Previous Page

The Swiss Pub

1904 S. Jefferson Ave., Tacoma, WA

Phone:
1-(253)-572-2821

Website:
www.theswisspub.com/

$ Range: $0-$14
Cusine: American,Seafood,Hamburgers,Pub Food,Fish and Chips
Atmosphere: Kid Friendly,Fun

Get Directions

Featured Event

No upcoming events

Other Upcoming Events

Copy Slut, Slutty Hearts, Madame Damnable, Rice Kings, & Mira Death

Live Music in Bar/Club

Copyslut’s Hot-N-Tight Mini Tour of the Pacific Northwest Presents: "An Evening of Sex & Death" Fabulously Femme Forward Live Music Show at The Swiss. Women, LGBTQI, and Sex Workers Embraced. ***Toxic Masculinity Highly Frowned Upon*** Featuring Live Music by: Madame Damnable. Slutty Hearts. Copyslut. Rice Kings. Mira Death.

Information:

• Fri 1/25/19 at 9:00 PM - 1:00 AM

Radio 80

Live Music in Bar/Club

Make your way down to the Swiss January 26th for a rare South side appearance. Radio 80 is your 80's Pop radio hits from New Wave to Rock from Duran Duran to Van Halen. From Cyndi Lauper to Pat Benatar. Don't miss this amazing show.

Information:

• Sat 1/26/19 at 9:00 PM - 1:00 AM

Grit City Think & Drink: Framing Injustice: How the Media Covered The Dakota Access Pipeline and Why It Matters

Talks/Lectures

How do the media cover environmental justice movements and why does it matter? To answer these questions, Dr. Ellen Moore will be discussing her work with the Standing Rock Sioux Tribe on the media coverage of the Dakota Access Pipeline. The talk includes discussion of the Dakota Access Pipeline controversy and the media coverage of the #NODAPL movement that emerged in 2016 and 2017. Here, Ellen will present the results of her framing analysis of the large media outlets that covered the movement, and also will describe her work with the Standing Rock Sioux Tribe to reveal their perceptions of the pipeline, the media, politics, and social movements. Ellen Moore teaches and conducts research on the relationship between media and environmental issues, focusing in particular on environmental justice, at UW Tacoma. Her first book, "Green Screen," examined how Hollywood represents environmental disasters in different genres of film; her second book, "Framing Injustice," explores the ways in which the mainstream media covered the #NODAPL movement by drawing in politics, history, and social movements. She lives in Tacoma with her husband and two Marvel dogs Loki and Groot.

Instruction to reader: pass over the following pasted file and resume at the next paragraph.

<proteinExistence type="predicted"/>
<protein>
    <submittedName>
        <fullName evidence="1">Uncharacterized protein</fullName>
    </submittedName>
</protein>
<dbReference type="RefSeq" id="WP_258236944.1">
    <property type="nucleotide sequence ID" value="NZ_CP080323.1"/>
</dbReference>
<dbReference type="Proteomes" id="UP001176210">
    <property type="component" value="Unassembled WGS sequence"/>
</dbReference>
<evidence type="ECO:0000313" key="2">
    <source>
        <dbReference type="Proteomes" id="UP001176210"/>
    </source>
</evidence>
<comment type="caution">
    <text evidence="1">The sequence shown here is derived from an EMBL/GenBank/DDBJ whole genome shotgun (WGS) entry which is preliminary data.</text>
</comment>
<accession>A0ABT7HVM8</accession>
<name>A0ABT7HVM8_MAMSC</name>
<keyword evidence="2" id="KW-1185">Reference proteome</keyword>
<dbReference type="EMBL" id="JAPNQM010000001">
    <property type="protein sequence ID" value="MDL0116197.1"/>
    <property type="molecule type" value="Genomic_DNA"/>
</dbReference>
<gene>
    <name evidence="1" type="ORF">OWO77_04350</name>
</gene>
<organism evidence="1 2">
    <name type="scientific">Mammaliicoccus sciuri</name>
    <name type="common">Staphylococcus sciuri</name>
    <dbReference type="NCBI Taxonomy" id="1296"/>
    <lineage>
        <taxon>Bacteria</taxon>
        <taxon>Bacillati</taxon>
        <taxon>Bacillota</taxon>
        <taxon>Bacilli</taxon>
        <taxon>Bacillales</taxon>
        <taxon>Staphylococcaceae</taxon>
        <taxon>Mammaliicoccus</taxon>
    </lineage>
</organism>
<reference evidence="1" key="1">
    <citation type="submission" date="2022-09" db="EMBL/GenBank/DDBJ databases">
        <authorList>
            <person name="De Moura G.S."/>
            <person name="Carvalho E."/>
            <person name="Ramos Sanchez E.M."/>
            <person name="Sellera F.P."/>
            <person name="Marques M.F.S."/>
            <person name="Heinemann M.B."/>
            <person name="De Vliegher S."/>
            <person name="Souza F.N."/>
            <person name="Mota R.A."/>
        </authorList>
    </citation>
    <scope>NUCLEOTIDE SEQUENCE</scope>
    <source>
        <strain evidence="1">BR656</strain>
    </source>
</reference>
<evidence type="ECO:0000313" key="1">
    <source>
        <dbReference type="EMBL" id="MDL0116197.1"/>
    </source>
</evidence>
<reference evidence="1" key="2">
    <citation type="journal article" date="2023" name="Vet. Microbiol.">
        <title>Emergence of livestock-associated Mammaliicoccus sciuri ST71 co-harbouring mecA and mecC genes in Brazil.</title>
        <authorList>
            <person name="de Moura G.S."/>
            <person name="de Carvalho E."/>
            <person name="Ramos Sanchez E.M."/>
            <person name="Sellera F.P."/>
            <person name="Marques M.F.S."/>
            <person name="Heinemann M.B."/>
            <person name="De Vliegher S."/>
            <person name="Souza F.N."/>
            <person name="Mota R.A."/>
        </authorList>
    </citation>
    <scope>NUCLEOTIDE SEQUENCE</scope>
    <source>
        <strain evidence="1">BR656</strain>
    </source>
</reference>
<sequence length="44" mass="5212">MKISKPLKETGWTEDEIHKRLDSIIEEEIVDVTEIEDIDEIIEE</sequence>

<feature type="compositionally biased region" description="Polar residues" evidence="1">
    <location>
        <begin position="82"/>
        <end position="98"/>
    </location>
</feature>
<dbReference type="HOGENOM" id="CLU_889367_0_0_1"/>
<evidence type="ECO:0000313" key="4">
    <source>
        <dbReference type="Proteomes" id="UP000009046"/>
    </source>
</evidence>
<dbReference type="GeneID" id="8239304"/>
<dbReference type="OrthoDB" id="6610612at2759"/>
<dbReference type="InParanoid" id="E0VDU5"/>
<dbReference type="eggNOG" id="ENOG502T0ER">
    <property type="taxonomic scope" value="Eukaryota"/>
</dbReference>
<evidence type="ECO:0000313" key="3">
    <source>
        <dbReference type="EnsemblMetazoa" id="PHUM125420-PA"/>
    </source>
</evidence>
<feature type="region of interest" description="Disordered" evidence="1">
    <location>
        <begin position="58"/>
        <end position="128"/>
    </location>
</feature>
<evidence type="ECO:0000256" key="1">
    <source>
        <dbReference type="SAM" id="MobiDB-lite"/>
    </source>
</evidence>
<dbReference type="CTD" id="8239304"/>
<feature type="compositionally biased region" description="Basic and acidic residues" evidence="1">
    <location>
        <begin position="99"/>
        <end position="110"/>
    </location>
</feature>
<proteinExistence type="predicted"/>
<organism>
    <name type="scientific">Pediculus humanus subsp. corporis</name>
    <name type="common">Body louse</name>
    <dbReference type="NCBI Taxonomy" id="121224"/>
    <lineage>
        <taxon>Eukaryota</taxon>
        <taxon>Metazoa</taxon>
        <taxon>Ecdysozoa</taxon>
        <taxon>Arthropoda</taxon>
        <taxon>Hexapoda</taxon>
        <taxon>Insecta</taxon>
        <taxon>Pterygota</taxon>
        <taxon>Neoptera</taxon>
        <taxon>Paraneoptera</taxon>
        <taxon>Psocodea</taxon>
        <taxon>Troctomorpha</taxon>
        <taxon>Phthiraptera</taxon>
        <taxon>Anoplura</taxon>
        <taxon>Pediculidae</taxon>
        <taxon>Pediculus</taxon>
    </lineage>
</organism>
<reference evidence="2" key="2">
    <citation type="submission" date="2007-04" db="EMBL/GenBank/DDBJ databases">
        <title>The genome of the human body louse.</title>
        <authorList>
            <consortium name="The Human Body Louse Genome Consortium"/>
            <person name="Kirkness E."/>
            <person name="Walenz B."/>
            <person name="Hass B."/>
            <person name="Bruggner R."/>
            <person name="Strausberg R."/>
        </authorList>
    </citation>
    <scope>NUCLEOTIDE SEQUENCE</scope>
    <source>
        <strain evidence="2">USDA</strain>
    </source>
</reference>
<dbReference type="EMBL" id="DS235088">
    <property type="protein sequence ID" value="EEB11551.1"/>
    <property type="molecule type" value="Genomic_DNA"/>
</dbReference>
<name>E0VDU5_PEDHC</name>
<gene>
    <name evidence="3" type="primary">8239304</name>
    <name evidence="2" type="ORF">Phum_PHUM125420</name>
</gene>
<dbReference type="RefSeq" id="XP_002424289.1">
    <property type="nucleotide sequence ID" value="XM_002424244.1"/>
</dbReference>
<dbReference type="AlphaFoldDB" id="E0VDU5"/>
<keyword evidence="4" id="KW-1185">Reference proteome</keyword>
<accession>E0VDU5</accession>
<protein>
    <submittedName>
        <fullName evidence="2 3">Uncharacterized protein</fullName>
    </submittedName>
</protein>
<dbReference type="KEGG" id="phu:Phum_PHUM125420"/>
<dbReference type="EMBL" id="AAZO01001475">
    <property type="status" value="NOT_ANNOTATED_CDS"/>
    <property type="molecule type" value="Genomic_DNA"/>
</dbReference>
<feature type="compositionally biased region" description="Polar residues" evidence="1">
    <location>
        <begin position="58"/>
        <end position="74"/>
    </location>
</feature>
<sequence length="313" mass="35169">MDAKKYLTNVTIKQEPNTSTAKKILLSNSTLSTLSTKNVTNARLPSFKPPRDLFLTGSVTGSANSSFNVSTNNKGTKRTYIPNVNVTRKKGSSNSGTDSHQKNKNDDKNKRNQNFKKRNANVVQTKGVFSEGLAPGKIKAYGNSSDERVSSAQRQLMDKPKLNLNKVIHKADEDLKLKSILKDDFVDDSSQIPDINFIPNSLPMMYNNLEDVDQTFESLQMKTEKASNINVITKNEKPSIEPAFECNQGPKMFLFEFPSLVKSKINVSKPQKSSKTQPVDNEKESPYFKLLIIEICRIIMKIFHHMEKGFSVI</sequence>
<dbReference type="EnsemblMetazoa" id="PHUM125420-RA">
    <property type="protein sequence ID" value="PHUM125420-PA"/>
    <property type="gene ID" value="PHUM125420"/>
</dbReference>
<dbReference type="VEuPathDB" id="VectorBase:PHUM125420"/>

Information:

• Tue 2/12/19 at 6:30 PM - 8:00 PM

Grit City Think & Drink | Life Finds A Way: Evolution in Cities

Talks/Lectures

Cities are the fastest growing ecosystem on Earth. Coincidentally, many wildlife face anthropogenic pressures they have not traditionally encountered in their evolutionary history. Many species faced with such selective pressures are detrimentally affected, whereas others thrive in urban environments. In this talk UW Tacoma's Christopher Schell will explore the emergence of a field – urban evolutionary biology – and how humans are the essential drivers and arbiters of this composite, yet wholly unique, ecosystem. In addition, Dr. Schell will detail the varied work beginning in the Tacoma, Olympia, and Seattle areas that blend research with community engagement in a novel way. Such research endeavors not only illuminate the processes by which wildlife respond to people, but also highlights the integral and far-reaching roles we play. Chris Schell is an Assistant Professor in the Science and Mathematics Division at UW Tacoma. His research asks the fundamental question: how are wildlife adapting to life in cities? He approaches this question using multiple techniques (e.g., animal behavior, endocrinology, camera trap analysis) to reframe what we consider “nature”. Chris is originally from Los Angeles, finished his undergrad in Psychology at Columbia University (2005), his doctoral work in Evolutionary Biology at the University of Chicago (2015), and most recently finished his postdoctoral work at Colorado State University in Fort Collins, CO. He primarily works on personality differences in coyotes, raccoons, and foxes – all of which have interesting biological and cultural touchpoints for people across the country. Hence, his work represents a bridge among seemingly disparate fields – social work, environmental justice, law, ecology, and psychology – to connect people and instill pride in the health and viability of our urban ecosystems.

Information:

• Tue 3/12/19 at 6:30 PM - 8:00 PM